A new view of the radial geometry in muscle: myofilament lattice spacing controls force production and energy storage.
Williams, Charles David
MetadataShow full item record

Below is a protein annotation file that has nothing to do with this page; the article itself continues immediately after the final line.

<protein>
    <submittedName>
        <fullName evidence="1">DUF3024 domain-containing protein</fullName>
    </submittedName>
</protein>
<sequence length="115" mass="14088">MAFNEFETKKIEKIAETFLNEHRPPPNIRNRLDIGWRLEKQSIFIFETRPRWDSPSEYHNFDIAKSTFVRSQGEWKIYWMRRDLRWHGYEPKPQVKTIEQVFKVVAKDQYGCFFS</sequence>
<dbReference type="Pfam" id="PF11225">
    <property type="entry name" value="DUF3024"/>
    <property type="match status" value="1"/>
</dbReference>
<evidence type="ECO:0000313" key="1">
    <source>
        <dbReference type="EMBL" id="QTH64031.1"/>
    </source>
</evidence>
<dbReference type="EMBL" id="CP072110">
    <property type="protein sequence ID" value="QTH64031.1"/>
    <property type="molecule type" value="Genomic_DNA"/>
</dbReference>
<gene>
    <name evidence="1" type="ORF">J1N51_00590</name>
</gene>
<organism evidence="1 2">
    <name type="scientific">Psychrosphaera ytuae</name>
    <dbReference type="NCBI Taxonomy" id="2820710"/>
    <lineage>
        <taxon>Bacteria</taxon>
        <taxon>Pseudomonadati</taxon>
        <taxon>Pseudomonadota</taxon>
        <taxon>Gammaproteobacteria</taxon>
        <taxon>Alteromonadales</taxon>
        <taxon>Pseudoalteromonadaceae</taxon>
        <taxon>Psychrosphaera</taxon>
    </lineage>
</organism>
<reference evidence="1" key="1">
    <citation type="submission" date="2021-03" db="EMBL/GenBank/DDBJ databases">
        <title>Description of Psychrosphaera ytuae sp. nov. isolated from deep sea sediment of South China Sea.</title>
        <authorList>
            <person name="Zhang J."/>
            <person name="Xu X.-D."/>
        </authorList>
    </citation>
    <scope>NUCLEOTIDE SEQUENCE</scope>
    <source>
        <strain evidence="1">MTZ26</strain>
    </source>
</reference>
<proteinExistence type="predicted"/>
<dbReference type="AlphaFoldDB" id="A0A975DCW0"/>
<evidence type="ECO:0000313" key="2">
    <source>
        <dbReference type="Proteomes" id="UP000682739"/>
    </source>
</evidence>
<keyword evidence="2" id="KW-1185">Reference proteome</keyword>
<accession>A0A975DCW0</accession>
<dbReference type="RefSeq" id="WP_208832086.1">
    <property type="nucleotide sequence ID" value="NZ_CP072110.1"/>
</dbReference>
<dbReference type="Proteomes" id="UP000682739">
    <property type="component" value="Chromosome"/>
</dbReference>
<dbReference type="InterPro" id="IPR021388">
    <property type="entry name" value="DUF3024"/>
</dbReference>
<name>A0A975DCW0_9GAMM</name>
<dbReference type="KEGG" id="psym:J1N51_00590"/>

Muscle is highly organized in both the axial direction and the radial direction, or the direction of contraction and the direction orthogonal to it. As muscle generates force, it does so in both the axial and radial directions. Lattice spacing, which is the radial spacing between its contractile filaments, increases as muscle shortens. Historically, the effects of these processes have not been accounted for in our conceptual or mathematical models of muscle contraction. We develop a computational model of the half-sarcomere that is fully three dimensional and thus replicates the processes which occur in muscle's radial direction. This model employs a novel cross-bridge model which uses multiple springs, both extensional and angular. Where prior cross-bridge models use a change in rest length to generate force, our multi-spring model uses a lever arm mechanism similar to myosin's. Using this model and experiments with isolated skinned muscle, we show that changes in lattice spacing increase the slope of the length tension curve by more than 20%. The length-tension curve describes the relationship between a muscle's sarcomere lengths and the maximum force which it can generate. The length-tension curve has been attributed to changing degrees of the overlap of thick and thin filaments as sarcomere length varies. A steep slope on the length-tension curve is necessary for passive stability of muscular systems, such as cardiac muscle, which operate at short sarcomere lengths. These systems rely on the small length changes which accompany a new load to tailor the force produced for the new load. Without the steeper slope produced by varying lattice spacings, an external mechanism of force regulation would be necessary to provide system stability. Additional model results show that substantial energy is stored in deformation of the cross-bridges during maximum activation, more than twice that which is stored in deformation of the thick and thin filaments. This energy is highly correlated with force produced in the radial direction, itself of the same order of magnitude as the axial force produced. These relative levels of axial and radial forces are themselves a confirmation of previous experimental measurements of radial force. The stored energy may play a role in powering rapid, one-off explosive movements such as prey striking by Mantis shrimp and tongue extension in toads.